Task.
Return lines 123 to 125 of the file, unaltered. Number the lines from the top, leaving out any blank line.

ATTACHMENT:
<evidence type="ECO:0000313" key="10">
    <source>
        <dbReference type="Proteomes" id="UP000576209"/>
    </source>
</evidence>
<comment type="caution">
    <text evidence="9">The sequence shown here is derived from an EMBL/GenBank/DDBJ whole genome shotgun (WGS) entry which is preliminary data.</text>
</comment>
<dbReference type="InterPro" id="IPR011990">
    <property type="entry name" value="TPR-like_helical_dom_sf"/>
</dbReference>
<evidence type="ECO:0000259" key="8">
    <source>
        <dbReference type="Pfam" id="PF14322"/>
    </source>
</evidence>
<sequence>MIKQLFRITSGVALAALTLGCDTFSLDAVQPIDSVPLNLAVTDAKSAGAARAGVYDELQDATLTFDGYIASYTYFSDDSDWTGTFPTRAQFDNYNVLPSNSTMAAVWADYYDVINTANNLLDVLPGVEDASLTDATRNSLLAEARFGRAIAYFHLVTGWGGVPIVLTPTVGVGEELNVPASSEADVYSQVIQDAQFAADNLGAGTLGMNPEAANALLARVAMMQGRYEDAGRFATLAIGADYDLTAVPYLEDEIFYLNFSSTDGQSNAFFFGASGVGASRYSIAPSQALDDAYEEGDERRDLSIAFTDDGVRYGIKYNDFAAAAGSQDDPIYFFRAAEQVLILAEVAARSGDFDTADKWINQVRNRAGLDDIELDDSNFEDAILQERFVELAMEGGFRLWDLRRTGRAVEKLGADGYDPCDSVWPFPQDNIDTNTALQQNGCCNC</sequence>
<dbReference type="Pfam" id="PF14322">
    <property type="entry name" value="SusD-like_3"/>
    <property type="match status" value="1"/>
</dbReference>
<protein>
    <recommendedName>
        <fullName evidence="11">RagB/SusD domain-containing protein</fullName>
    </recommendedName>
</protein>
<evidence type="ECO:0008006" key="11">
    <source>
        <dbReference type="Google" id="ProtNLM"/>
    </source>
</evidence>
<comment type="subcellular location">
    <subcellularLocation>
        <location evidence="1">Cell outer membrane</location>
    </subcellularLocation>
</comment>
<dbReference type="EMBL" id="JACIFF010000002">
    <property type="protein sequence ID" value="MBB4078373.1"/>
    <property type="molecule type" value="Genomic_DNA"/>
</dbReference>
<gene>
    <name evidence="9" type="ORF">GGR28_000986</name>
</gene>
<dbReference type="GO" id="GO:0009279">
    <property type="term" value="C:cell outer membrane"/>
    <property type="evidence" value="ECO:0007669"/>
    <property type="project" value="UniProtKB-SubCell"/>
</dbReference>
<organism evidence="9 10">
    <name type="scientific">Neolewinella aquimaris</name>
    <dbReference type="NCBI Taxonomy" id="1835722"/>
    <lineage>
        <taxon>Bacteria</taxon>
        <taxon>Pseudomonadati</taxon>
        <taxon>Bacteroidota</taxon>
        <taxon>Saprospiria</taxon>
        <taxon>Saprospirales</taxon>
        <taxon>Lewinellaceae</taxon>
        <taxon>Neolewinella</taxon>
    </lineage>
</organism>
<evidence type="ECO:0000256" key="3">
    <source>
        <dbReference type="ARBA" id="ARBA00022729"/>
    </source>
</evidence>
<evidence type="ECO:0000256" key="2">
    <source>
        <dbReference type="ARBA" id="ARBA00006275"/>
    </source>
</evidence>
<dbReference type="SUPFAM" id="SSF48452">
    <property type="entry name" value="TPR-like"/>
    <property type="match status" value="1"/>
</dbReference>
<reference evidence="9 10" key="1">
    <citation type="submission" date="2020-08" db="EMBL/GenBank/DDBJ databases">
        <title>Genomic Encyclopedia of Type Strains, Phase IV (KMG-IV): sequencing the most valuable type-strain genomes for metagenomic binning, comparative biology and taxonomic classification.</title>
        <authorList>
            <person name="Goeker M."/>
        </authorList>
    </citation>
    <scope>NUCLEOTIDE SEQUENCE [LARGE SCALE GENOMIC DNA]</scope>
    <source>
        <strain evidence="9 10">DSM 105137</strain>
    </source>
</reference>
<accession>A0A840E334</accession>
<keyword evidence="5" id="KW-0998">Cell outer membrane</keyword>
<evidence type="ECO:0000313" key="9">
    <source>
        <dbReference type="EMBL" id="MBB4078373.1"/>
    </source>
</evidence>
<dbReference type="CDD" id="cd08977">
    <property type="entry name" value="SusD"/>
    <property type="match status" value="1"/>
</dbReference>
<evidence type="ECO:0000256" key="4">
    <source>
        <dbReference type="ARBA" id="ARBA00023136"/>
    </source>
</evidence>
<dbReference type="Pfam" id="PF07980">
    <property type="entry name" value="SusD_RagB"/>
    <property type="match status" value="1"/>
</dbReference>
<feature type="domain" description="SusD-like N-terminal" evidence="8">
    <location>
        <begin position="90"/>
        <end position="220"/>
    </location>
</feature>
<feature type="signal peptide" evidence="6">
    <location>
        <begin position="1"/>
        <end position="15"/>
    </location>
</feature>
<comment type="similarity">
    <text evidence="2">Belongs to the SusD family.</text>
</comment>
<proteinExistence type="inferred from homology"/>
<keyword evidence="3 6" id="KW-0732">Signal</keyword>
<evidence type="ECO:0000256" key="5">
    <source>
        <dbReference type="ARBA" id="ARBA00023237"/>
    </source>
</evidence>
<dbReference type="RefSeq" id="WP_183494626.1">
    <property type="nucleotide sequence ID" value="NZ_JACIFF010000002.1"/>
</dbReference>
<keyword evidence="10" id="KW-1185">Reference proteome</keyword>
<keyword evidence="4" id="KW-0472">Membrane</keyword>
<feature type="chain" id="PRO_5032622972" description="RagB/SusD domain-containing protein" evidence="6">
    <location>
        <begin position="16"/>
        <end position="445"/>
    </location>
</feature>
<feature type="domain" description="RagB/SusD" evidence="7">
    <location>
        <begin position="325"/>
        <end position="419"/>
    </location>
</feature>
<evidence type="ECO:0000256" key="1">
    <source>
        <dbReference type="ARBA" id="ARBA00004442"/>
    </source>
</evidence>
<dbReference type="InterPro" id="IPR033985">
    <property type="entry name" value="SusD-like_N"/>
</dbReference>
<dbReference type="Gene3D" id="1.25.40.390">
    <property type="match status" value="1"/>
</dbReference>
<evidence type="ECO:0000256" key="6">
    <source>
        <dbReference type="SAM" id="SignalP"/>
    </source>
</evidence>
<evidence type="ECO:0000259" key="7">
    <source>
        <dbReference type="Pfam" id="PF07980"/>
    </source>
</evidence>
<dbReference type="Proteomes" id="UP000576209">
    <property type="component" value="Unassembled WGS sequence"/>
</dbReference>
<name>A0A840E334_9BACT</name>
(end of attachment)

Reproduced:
<proteinExistence type="inferred from homology"/>
<keyword evidence="3 6" id="KW-0732">Signal</keyword>
<evidence type="ECO:0000256" key="5">